March Madness is upon us, and by that I mean the NCAA Division I basketball playoffs. I travelled to Salt Lake City to watch men's second and third round action, which I try to do each year. What can be better than watching six D1 games live over three days while spending the rest of the time watching games on TV?? Not all six games are exciting contests, but this year, four of the six were.
That included Wichita State grinding out a win over Pitt, Southern nearly upsetting Gonzaga, Harvard upsetting New Mexico, and the Shockers of WSU bouncing Gonzaga in the third round. Not a bad regional, and it far exceeded my expectations looking at the lineup going in. That just shows you one more time that you never know with college hoops.
Salt Lake City was not the only place for upsets. My alma mater, LaSalle, found a way to make it to the Sweet 16 as a play-in team, having not been to the tournament since 1992. On the other hand, my other alma mater, Notre Dame, was upset in the first round. And my team for 19 years, Creighton, won a close second round victory, only to fall to Duke in the third round. Thus far, my affiliated institutions have a record of 4-2! One of these days, maybe the SU men's team can make it to the dance. The SU women nearly did this year, and they will be right in the thick of it next year, I am sure!
Speaking of women's hoops, they are in the middle of their tournament, as well. Normally, it is equally exciting, but this year is there any chance that someone can beat Baylor? It just does not seem likely, which makes it less intriguing. That is the interesting thing about the men's side this year - it seems like so many teams have a legitimate shot at the title.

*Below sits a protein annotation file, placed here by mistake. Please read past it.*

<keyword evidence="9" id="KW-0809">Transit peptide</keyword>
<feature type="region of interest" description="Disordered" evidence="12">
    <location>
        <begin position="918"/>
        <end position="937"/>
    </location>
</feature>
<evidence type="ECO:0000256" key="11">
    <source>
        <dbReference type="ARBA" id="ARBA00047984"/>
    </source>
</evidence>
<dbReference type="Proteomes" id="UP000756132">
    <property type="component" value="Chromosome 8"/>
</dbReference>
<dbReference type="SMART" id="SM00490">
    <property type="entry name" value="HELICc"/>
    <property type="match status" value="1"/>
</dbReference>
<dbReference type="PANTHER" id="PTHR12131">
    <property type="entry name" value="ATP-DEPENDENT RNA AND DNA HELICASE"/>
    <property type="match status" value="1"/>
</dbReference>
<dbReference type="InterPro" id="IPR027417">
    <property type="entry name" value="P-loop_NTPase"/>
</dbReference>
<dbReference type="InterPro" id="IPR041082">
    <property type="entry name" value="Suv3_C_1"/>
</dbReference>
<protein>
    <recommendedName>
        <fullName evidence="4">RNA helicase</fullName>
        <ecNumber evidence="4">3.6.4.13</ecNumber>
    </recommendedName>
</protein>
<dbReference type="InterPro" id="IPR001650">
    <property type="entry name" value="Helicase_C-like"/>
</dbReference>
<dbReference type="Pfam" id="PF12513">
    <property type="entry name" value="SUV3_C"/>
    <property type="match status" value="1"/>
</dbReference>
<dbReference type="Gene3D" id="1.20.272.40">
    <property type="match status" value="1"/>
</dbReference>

The Albers March Madness pool is back - I am so glad Madhu Rao has ramped it back up! There is a lot of abuse unleashed every time the results are updated, and I get more than my fair share. But that is OK, as it would be unseemly for the Dean to win. It is important to have a respectable finish, however! That Harvard win busted my bracket some, by the way!
I have been going to Regionals since 1998, when Creighton qualified for the Big Dance for the first time under Dana Altman, and played in Orlando. It was there that Creighton upset Louisville in the first round. A few changes I have noticed since then is that (1) TV coverage of games is so much more available, (2) tickets are easier to get and there are more and more empty seats, and (3) the commemorative t-shirts are so much easier to buy - they always used to run out of them. (1) and (2) are no doubt related.
There is one thing that sometimes becomes a problem, and that is fans (and announcers) sometimes forget how YOUNG these players are. That goes a long way in explaining a missed layup or free throw at a critical point, losing one's temper and drawing a technical foul, or making a bad decision on an impossible angle shot or pass. Then, sometimes an occasional fan will think it is humorous to get on a player like one would witness at a pro game - not very funny at all. That is the advantage of working in higher education every day - you know how young the players are!
I know that there are many critics of March Madness, saying that it exploits the students and makes millions of dollars for others. On the first point, a scholarship athlete is getting over $50k in benefits assuming he or she is making progress toward a degree, and that does not factor in what a degree will do for lifetime earnings (on average). Plus, you know those students just love the experience of being in the tournament!
On the second point, that is no doubt true, but schools are negotiating more favorable contracts with networks and more of that can be used to pay the costs of athletics (including the other sports for men and women!). Plus, schools reap intangible benefits from the exposure in terms of alumni relations and boosting the brand of the school - just check with Florida Gulf Coast on that!